From The General and the Jaguar: Pershing’s Hunt for Pancho Villa: A True Story of Revolution and Revenge, by Eileen Welsome (Little, Brown, 2009), Kindle pp. 325-327:
THE LEADERS of the Mexican Revolution all died violent deaths. Venustiano Carranza assumed the presidency in mid-March of 1917 and returned to Mexico City. Emiliano Zapata, who had carried on his fight for agrarian reform in nearby Morelos, had continued to taunt Carranza, writing insulting letters to him that were published in the daily newspapers. In an intricate plot, Carranza succeeded in having Zapata and his bodyguards assassinated on April 10, 1919.
The relationship between Carranza and Álvaro Obregón grew strained as the presidential elections of 1920 drew near. Obregón, who had done more than anyone else to ensure Carranza’s triumph, expected Carranza to step aside so that he could become president. But Carranza was reluctant to give up power, especially to a military man like Obregón. The Mexican Constitution banned the reelection of the president so Don Venustiano, unable to run again, did the next best thing and threw his support to Ignacio Bonillas, a minor politician whom he thought he could control. In response, Obregón’s home state of Sonora declared that Carranza was no longer Mexico’s legitimate president and named Adolfo de la Huerta, the Sonoran governor, as the interim leader. Other leaders throughout Mexico joined the revolt.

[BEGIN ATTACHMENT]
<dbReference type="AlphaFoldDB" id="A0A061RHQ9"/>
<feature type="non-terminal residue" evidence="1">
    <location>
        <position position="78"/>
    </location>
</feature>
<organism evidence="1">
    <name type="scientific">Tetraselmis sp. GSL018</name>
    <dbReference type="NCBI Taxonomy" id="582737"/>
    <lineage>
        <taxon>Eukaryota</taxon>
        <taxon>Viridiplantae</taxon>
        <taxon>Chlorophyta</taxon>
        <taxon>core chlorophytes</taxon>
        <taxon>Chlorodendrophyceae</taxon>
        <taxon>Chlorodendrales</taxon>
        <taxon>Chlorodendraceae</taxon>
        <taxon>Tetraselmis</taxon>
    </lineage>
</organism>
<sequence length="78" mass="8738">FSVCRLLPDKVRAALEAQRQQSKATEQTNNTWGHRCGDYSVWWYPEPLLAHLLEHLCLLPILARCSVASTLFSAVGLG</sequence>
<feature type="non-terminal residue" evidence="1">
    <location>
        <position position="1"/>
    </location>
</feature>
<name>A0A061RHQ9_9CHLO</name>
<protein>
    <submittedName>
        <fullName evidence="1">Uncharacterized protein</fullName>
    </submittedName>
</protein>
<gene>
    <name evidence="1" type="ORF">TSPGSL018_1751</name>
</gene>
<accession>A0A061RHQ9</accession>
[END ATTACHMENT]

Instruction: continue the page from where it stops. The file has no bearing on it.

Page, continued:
Carranza, realizing his time had come, decided to leave Mexico City. But first he systematically looted the government treasury, exhibiting the “quiet, tireless sleepless greed” that Edith O’Shaughnessy had once spoken of. (During his tenure, theft was so common that a new verb, carrancear, was coined.) Onto a long train, he loaded millions of dollars in gold and silver, priceless antiques, presses and ink used to print paper money, and even disassembled airplanes. As the train chugged toward Veracruz, it was attacked by insurgents and smashed by a locomotive loaded with dynamite. High in the mountains, the presidential entourage was finally halted at a point where the tracks had been torn up. Carranza proceeded on horseback, carrying what he could on pack mules and leaving millions in gold and silver behind. In the remote village of Tlaxcalantongo, he took refuge in an earthen hut. He ate with his usual deliberateness and then retired for the evening. At four o’clock on the morning of May 21, 1920, he awoke to the sound of gunfire and the cries “Viva Obregón!” and “Muera a Carranza!” He screamed at his guards to save themselves as multiple bullets slammed into his chest, killing him. He was sixty years old.
The Mexican legislature appointed Adolfo de la Huerta to serve as interim president until the elections could be held. An urbane and friendly man, de la Huerta wanted to heal the wounds of the revolution and granted amnesty to numerous revolutionaries. To Spanish author Vicente Blasco Ibáñez, de la Huerta seemed like “a virgin lost in a crowd of rabid and shrewd old hags who think they can become young again by rubbing against her.”